Quote
Recent behavioral work demonstrates that many people view low-status groups as less “evolved and civilized” than high-status groups. Are these people using blatant expressions of dehumanization simply to express strong dislike toward other groups? Or is blatant dehumanization a process distinct from other negative assessments? We tested these competing hypotheses using functional neuroimaging. Participants judged 10 groups (e.g., Europeans, Muslims, rats) on four scales: blatant dehumanization, dislike, dissimilarity and perceived within-group homogeneity. Consistent with expectations, neural responses when making ratings of dehumanization diverged from those when judging the same targets on the other related dimensions. Specifically, we found regions in the left inferior parietal cortex (IPC) and left inferior frontal cortex (IFC) that were selectively parametrically modulated by dehumanization ratings. The pattern of responses in the left IFC was also consistent with animalistic dehumanization: high responses to low-status human groups and animals, and lower responses to high-status human groups. By contrast, a region in the posterior cingulate cortex was parametrically sensitive specifically to liking. We therefore demonstrate a double dissociation between brain activity associated with judgments of blatant dehumanization and judgments of dislike.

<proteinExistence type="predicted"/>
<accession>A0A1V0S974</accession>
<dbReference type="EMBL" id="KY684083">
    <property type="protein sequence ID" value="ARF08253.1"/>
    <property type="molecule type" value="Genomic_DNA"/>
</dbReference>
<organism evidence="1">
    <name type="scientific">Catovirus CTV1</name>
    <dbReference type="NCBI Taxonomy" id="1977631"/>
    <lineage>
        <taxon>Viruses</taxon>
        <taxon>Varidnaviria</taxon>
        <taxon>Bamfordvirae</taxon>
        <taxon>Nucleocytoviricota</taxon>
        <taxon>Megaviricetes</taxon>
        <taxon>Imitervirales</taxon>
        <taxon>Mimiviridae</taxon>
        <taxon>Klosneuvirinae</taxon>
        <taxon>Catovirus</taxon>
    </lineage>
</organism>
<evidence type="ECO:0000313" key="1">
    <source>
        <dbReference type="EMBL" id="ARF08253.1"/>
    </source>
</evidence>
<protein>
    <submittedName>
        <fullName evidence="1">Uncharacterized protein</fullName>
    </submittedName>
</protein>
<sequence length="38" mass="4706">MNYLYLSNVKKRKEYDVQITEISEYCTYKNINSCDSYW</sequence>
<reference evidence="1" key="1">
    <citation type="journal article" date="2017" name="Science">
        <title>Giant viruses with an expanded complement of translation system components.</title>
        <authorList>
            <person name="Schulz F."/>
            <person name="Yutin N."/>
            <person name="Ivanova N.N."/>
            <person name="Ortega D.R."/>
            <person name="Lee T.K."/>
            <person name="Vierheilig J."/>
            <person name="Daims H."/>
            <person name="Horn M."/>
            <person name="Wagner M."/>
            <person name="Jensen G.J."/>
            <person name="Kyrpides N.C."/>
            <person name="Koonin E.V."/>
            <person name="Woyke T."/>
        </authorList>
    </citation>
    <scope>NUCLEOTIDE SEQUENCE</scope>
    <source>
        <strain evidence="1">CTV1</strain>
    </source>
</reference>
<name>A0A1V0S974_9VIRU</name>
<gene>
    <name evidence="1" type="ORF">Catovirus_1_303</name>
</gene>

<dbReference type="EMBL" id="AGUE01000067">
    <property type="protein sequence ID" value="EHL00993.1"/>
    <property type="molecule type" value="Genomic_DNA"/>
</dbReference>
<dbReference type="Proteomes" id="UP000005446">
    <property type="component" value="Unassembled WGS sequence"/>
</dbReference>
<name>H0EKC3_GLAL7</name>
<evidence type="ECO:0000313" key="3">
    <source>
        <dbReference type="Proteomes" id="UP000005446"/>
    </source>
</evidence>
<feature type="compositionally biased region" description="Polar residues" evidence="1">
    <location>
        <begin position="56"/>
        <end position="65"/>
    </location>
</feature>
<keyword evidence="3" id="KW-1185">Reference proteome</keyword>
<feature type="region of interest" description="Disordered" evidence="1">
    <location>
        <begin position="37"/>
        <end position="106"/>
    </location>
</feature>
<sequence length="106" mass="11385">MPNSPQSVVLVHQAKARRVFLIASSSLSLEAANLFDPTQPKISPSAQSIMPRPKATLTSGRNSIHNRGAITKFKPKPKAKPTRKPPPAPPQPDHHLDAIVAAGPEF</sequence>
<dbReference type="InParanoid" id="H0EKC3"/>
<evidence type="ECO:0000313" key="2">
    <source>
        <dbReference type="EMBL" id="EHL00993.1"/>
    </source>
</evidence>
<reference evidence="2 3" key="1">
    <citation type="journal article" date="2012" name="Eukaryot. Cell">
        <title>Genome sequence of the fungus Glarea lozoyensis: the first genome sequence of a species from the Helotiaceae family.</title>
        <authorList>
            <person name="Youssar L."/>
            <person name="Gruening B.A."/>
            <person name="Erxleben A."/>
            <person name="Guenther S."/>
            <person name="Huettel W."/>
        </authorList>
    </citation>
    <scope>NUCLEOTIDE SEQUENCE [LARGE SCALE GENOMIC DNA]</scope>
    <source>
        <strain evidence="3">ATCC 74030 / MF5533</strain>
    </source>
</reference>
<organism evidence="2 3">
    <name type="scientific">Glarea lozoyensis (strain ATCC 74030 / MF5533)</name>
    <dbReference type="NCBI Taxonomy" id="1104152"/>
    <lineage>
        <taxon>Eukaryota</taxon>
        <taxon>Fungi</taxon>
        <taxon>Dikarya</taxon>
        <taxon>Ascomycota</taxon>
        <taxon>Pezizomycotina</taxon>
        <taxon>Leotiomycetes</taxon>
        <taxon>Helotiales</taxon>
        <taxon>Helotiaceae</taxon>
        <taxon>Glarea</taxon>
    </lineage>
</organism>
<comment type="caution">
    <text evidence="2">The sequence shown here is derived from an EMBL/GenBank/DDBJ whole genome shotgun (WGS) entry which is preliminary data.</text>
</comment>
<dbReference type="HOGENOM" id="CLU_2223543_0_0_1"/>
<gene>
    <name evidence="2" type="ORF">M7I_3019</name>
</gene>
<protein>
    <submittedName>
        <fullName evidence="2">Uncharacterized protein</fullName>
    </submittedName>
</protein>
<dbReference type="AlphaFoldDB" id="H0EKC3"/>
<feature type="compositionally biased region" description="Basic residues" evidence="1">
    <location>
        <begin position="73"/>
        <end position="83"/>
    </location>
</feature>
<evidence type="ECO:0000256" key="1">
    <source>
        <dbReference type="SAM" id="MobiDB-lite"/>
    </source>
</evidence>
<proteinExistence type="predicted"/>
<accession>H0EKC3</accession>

"Religion is fundamentally opposed to everything I hold in veneration — courage, clear thinking, honesty, fairness, and above all, love of the truth."
— H. L. Mencken


No one

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Re: "I Don't Really Dislike Them, But They're Just Not Like US"
« Reply #1 on: July 05, 2018, 11:14:41 AM »
All humans suck, equally.

Dave

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Re: "I Don't Really Dislike Them, But They're Just Not Like US"
« Reply #2 on: July 05, 2018, 01:40:41 PM »
Thanks for that,  Recusant. I think few of us do not have some sort of prejudice, however minor, lurking in the backs of our minds. Mine seems to ve cultural rather than anything else, especially the "culture" of extreme violence that pervades several parts if the world.

But, less than human? No, humans spread over a very wide, yet mixed, spectrum in all aspects; colour, size, attitude, culture. But, deep in my mibd it is that latter that is the dark corner. Cultures evolve to suit their environment - life in a arid areas be hard and brutal with minimal overall authority or resources - is it possible that even modern urban centres in such areas still suffer the historical values of millennia? Religion, with its own self-survival values, does not help - yet in some instances even that evolves pragmatically, the European and American Anglican communities perhaps being examples of that. The RCC will, hopefully, smell the coffee one day.